Airstrip

A review by Joey Madia

At the core of this hour-long visual–aural post-postmodern mind-jazz journey is John Gartland reading selected poems from his Five Books of Inundations, supported by a high-speed, trance-inducing barrage of techno beats and a far-ranging, superbly subliminal eye-feast of images.

The whole thing opens with white letters on a black screen:

Airstrip
Featuring John Gartland

overlaid with the sound of an airplane taking off.

Other title cards appear along the way, tracking the trip, Phnom Penh to Bangkok, with changes in music and vertigo and vibe to sometimes support and sometimes glean additional meaning by working counter to Gartland’s text.

Gartland, an ex-pat poet and teacher living in Thailand whose novels and books of poetry I’ve enjoyed and reviewed many times over the past decade, begins to speak, his voice at first electronically altered. As the early words implant in our ears we hear underlaid techno-dance boom-boom beats and see in a small square field a series of subtly psychedelic geometric patterns like glimpses into a computer download generating a semi-formed virtual reality dreamspace, wherein lies and rises and deftly dances:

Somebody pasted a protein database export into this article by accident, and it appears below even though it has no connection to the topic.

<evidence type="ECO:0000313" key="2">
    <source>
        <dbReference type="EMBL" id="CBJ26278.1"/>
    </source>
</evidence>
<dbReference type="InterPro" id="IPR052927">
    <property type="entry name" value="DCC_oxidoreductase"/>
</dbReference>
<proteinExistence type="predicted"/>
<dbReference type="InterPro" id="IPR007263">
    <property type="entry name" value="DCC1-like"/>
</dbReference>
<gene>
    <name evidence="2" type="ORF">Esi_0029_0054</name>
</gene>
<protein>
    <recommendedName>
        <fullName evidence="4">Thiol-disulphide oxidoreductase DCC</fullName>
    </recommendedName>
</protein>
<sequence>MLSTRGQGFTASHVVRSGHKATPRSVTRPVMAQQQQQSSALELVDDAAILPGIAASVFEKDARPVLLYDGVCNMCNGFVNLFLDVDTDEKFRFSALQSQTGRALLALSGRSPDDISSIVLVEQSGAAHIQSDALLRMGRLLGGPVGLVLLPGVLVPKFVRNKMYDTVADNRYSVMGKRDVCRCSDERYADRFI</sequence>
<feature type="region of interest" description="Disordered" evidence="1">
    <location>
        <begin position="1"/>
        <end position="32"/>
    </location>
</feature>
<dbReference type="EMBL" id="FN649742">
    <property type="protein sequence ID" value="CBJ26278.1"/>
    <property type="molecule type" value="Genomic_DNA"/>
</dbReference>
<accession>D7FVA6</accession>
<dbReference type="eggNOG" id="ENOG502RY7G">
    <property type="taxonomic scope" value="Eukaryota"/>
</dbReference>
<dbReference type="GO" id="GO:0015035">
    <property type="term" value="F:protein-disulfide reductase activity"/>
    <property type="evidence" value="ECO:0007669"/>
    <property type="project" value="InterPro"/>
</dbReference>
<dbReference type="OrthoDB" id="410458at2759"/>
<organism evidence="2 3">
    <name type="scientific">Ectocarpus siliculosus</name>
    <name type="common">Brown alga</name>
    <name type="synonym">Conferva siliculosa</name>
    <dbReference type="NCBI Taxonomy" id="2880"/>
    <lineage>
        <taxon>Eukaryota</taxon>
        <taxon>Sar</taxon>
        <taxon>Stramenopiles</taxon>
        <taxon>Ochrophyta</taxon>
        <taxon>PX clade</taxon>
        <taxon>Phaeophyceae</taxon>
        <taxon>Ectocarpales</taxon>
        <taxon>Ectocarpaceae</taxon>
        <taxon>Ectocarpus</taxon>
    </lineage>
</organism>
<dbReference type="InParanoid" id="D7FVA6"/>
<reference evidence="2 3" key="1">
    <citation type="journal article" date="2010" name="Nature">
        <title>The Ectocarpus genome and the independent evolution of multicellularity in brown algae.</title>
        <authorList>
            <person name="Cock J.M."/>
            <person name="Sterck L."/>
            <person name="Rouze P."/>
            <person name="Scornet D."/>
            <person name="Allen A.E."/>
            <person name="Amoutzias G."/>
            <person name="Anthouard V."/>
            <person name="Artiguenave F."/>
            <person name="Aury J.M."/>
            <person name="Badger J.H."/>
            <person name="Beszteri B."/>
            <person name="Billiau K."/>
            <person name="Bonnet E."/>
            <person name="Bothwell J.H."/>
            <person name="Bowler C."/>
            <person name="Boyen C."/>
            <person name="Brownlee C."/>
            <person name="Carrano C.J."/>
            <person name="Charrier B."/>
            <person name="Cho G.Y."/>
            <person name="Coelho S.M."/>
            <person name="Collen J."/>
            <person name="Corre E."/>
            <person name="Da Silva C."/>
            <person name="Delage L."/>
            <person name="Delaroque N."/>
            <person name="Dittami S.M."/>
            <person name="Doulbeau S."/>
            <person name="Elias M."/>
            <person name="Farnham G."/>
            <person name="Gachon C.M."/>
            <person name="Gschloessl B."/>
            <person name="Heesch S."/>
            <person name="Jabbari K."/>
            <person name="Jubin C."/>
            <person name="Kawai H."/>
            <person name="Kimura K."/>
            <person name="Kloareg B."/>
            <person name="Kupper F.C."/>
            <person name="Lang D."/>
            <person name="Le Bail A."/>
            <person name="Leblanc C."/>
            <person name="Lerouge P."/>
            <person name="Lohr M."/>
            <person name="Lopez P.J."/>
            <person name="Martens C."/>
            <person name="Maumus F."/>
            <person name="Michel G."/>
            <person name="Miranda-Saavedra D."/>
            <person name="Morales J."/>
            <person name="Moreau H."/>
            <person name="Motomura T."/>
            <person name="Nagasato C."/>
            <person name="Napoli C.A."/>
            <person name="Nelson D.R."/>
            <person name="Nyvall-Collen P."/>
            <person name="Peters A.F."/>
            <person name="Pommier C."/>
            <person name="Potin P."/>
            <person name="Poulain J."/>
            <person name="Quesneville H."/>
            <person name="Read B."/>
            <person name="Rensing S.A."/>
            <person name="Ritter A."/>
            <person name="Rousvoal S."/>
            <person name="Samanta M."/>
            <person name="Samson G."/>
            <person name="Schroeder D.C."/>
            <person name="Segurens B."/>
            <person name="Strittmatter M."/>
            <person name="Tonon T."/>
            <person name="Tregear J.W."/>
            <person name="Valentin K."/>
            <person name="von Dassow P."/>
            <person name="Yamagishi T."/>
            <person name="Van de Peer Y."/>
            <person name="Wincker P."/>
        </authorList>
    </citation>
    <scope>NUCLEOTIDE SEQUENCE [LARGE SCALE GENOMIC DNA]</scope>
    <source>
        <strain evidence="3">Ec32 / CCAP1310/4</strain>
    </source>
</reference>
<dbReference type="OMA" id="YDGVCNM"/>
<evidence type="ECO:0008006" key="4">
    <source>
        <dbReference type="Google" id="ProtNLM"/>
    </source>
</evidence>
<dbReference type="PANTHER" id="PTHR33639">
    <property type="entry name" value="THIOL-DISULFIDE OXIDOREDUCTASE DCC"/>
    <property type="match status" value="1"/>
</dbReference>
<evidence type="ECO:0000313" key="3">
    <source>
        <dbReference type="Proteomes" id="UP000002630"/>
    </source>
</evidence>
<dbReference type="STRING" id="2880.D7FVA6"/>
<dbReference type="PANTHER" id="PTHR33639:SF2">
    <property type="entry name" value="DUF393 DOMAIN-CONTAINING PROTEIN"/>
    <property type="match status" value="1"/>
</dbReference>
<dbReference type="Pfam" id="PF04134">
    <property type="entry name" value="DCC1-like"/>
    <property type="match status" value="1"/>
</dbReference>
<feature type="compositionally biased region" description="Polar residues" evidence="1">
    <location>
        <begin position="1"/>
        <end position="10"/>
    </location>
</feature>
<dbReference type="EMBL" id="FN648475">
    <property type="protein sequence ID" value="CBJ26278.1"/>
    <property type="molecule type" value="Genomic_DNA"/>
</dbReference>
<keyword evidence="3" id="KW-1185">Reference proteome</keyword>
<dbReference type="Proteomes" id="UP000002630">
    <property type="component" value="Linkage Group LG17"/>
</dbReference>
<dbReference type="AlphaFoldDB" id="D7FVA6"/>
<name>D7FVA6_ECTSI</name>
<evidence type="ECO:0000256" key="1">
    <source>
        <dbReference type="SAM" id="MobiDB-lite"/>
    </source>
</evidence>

A Marilyn Monroe–esque hourglass blonde in a black cocktail dress (or perhaps Norma Jean herself in her MM facsimile state [pre-echoing 1980s brand-aping by Madonna, Belinda Carlisle, and Melanie Griffith, all in better days and frames]) and the timeless Betty Boop. Continue reading